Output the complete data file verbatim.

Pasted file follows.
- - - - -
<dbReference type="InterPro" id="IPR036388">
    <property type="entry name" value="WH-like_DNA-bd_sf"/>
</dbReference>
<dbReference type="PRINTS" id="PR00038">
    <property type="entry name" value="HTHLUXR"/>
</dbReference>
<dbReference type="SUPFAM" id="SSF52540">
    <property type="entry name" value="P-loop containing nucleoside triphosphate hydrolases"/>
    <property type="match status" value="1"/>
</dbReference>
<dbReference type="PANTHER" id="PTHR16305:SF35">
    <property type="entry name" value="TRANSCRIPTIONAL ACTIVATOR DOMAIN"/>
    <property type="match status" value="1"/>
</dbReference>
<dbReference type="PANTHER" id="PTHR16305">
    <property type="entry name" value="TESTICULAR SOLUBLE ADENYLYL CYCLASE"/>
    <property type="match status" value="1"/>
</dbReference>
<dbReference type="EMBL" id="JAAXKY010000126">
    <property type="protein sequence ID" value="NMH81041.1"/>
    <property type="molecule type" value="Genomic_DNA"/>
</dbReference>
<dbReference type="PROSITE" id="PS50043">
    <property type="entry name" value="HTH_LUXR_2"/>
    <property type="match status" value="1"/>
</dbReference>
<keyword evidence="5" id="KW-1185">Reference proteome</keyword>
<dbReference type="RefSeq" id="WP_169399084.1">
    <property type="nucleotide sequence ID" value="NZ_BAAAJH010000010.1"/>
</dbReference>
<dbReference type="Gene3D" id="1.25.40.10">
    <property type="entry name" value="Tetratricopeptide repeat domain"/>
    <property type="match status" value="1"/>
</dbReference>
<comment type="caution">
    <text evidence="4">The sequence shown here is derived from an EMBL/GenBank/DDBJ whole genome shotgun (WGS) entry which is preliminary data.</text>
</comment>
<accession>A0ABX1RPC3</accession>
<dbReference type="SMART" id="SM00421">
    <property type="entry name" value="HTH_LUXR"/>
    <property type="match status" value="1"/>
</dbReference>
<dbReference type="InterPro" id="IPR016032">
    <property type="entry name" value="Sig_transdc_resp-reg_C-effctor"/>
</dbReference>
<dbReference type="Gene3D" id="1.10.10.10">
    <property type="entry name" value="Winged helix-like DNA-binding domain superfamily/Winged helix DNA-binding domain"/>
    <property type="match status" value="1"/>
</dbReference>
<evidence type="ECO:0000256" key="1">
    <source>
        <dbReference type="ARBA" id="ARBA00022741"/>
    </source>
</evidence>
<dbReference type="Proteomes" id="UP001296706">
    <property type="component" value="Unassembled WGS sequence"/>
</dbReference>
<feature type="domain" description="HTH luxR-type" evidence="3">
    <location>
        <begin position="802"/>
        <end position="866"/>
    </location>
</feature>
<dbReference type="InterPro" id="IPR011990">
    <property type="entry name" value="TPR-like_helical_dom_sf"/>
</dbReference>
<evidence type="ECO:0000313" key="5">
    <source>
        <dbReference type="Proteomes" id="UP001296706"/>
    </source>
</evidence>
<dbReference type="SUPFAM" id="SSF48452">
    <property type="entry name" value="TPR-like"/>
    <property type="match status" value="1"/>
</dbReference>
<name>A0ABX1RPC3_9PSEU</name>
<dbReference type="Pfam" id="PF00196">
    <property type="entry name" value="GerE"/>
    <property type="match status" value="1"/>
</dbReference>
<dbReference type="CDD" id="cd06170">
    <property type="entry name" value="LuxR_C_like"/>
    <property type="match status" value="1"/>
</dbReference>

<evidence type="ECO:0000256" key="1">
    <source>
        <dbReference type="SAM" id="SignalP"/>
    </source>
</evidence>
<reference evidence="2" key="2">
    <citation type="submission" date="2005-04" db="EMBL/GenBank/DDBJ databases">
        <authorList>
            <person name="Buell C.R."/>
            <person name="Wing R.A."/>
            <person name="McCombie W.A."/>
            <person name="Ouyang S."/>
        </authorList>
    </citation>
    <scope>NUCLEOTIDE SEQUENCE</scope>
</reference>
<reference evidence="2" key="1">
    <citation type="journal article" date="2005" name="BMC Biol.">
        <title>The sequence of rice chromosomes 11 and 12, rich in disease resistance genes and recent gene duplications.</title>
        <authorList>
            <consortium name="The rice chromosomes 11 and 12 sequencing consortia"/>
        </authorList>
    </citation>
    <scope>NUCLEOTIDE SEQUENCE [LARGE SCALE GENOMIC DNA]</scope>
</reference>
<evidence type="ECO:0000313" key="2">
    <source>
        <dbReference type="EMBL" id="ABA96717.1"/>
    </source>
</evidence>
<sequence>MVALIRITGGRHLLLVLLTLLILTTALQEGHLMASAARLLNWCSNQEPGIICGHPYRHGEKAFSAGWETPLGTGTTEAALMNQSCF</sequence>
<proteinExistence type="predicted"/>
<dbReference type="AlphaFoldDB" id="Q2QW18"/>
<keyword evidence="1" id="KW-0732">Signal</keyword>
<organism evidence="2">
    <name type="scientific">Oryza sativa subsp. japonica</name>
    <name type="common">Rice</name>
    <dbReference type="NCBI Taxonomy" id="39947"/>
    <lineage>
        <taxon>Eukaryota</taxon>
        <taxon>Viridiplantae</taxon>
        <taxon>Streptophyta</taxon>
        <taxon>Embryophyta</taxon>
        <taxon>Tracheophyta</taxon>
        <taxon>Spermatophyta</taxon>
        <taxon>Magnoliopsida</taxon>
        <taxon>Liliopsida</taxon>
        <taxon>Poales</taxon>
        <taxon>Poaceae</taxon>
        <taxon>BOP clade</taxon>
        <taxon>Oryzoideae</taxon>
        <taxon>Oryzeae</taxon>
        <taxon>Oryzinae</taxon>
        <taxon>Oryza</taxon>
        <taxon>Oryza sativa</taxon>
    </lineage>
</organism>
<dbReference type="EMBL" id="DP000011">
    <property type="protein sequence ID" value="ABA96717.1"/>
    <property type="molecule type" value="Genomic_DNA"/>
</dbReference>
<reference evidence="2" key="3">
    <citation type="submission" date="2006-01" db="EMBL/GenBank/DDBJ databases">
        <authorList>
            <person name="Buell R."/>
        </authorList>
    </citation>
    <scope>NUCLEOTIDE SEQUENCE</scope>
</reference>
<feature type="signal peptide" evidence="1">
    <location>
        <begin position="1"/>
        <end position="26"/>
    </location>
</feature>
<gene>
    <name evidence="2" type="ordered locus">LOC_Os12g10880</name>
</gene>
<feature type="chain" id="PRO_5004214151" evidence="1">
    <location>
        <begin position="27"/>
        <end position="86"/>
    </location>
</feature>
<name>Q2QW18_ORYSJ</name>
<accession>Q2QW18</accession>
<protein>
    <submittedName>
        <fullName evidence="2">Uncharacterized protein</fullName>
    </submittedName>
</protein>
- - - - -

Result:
<dbReference type="InterPro" id="IPR036388">
    <property type="entry name" value="WH-like_DNA-bd_sf"/>
</dbReference>
<dbReference type="PRINTS" id="PR00038">
    <property type="entry name" value="HTHLUXR"/>
</dbReference>
<dbReference type="SUPFAM" id="SSF52540">
    <property type="entry name" value="P-loop containing nucleoside triphosphate hydrolases"/>
    <property type="match status" value="1"/>
</dbReference>
<dbReference type="PANTHER" id="PTHR16305:SF35">
    <property type="entry name" value="TRANSCRIPTIONAL ACTIVATOR DOMAIN"/>
    <property type="match status" value="1"/>
</dbReference>
<dbReference type="PANTHER" id="PTHR16305">
    <property type="entry name" value="TESTICULAR SOLUBLE ADENYLYL CYCLASE"/>
    <property type="match status" value="1"/>
</dbReference>
<dbReference type="EMBL" id="JAAXKY010000126">
    <property type="protein sequence ID" value="NMH81041.1"/>
    <property type="molecule type" value="Genomic_DNA"/>
</dbReference>
<dbReference type="PROSITE" id="PS50043">
    <property type="entry name" value="HTH_LUXR_2"/>
    <property type="match status" value="1"/>
</dbReference>
<keyword evidence="5" id="KW-1185">Reference proteome</keyword>
<dbReference type="RefSeq" id="WP_169399084.1">
    <property type="nucleotide sequence ID" value="NZ_BAAAJH010000010.1"/>
</dbReference>
<dbReference type="Gene3D" id="1.25.40.10">
    <property type="entry name" value="Tetratricopeptide repeat domain"/>
    <property type="match status" value="1"/>
</dbReference>
<comment type="caution">
    <text evidence="4">The sequence shown here is derived from an EMBL/GenBank/DDBJ whole genome shotgun (WGS) entry which is preliminary data.</text>
</comment>
<accession>A0ABX1RPC3</accession>
<dbReference type="SMART" id="SM00421">
    <property type="entry name" value="HTH_LUXR"/>
    <property type="match status" value="1"/>
</dbReference>
<dbReference type="InterPro" id="IPR016032">
    <property type="entry name" value="Sig_transdc_resp-reg_C-effctor"/>
</dbReference>
<dbReference type="Gene3D" id="1.10.10.10">
    <property type="entry name" value="Winged helix-like DNA-binding domain superfamily/Winged helix DNA-binding domain"/>
    <property type="match status" value="1"/>
</dbReference>
<evidence type="ECO:0000256" key="1">
    <source>
        <dbReference type="ARBA" id="ARBA00022741"/>
    </source>
</evidence>
<dbReference type="Proteomes" id="UP001296706">
    <property type="component" value="Unassembled WGS sequence"/>
</dbReference>
<feature type="domain" description="HTH luxR-type" evidence="3">
    <location>
        <begin position="802"/>
        <end position="866"/>
    </location>
</feature>
<dbReference type="InterPro" id="IPR011990">
    <property type="entry name" value="TPR-like_helical_dom_sf"/>
</dbReference>
<evidence type="ECO:0000313" key="5">
    <source>
        <dbReference type="Proteomes" id="UP001296706"/>
    </source>
</evidence>
<dbReference type="SUPFAM" id="SSF48452">
    <property type="entry name" value="TPR-like"/>
    <property type="match status" value="1"/>
</dbReference>
<name>A0ABX1RPC3_9PSEU</name>
<dbReference type="Pfam" id="PF00196">
    <property type="entry name" value="GerE"/>
    <property type="match status" value="1"/>
</dbReference>
<dbReference type="CDD" id="cd06170">
    <property type="entry name" value="LuxR_C_like"/>
    <property type="match status" value="1"/>
</dbReference>

<evidence type="ECO:0000256" key="1">
    <source>
        <dbReference type="SAM" id="SignalP"/>
    </source>
</evidence>
<reference evidence="2" key="2">
    <citation type="submission" date="2005-04" db="EMBL/GenBank/DDBJ databases">
        <authorList>
            <person name="Buell C.R."/>
            <person name="Wing R.A."/>
            <person name="McCombie W.A."/>
            <person name="Ouyang S."/>
        </authorList>
    </citation>
    <scope>NUCLEOTIDE SEQUENCE</scope>
</reference>
<reference evidence="2" key="1">
    <citation type="journal article" date="2005" name="BMC Biol.">
        <title>The sequence of rice chromosomes 11 and 12, rich in disease resistance genes and recent gene duplications.</title>
        <authorList>
            <consortium name="The rice chromosomes 11 and 12 sequencing consortia"/>
        </authorList>
    </citation>
    <scope>NUCLEOTIDE SEQUENCE [LARGE SCALE GENOMIC DNA]</scope>
</reference>
<evidence type="ECO:0000313" key="2">
    <source>
        <dbReference type="EMBL" id="ABA96717.1"/>
    </source>
</evidence>
<sequence>MVALIRITGGRHLLLVLLTLLILTTALQEGHLMASAARLLNWCSNQEPGIICGHPYRHGEKAFSAGWETPLGTGTTEAALMNQSCF</sequence>
<proteinExistence type="predicted"/>
<dbReference type="AlphaFoldDB" id="Q2QW18"/>
<keyword evidence="1" id="KW-0732">Signal</keyword>
<organism evidence="2">
    <name type="scientific">Oryza sativa subsp. japonica</name>
    <name type="common">Rice</name>
    <dbReference type="NCBI Taxonomy" id="39947"/>
    <lineage>
        <taxon>Eukaryota</taxon>
        <taxon>Viridiplantae</taxon>
        <taxon>Streptophyta</taxon>
        <taxon>Embryophyta</taxon>
        <taxon>Tracheophyta</taxon>
        <taxon>Spermatophyta</taxon>
        <taxon>Magnoliopsida</taxon>
        <taxon>Liliopsida</taxon>
        <taxon>Poales</taxon>
        <taxon>Poaceae</taxon>
        <taxon>BOP clade</taxon>
        <taxon>Oryzoideae</taxon>
        <taxon>Oryzeae</taxon>
        <taxon>Oryzinae</taxon>
        <taxon>Oryza</taxon>
        <taxon>Oryza sativa</taxon>
    </lineage>
</organism>
<dbReference type="EMBL" id="DP000011">
    <property type="protein sequence ID" value="ABA96717.1"/>
    <property type="molecule type" value="Genomic_DNA"/>
</dbReference>
<reference evidence="2" key="3">
    <citation type="submission" date="2006-01" db="EMBL/GenBank/DDBJ databases">
        <authorList>
            <person name="Buell R."/>
        </authorList>
    </citation>
    <scope>NUCLEOTIDE SEQUENCE</scope>
</reference>
<feature type="signal peptide" evidence="1">
    <location>
        <begin position="1"/>
        <end position="26"/>
    </location>
</feature>
<gene>
    <name evidence="2" type="ordered locus">LOC_Os12g10880</name>
</gene>
<feature type="chain" id="PRO_5004214151" evidence="1">
    <location>
        <begin position="27"/>
        <end position="86"/>
    </location>
</feature>
<name>Q2QW18_ORYSJ</name>
<accession>Q2QW18</accession>
<protein>
    <submittedName>
        <fullName evidence="2">Uncharacterized protein</fullName>
    </submittedName>
</protein>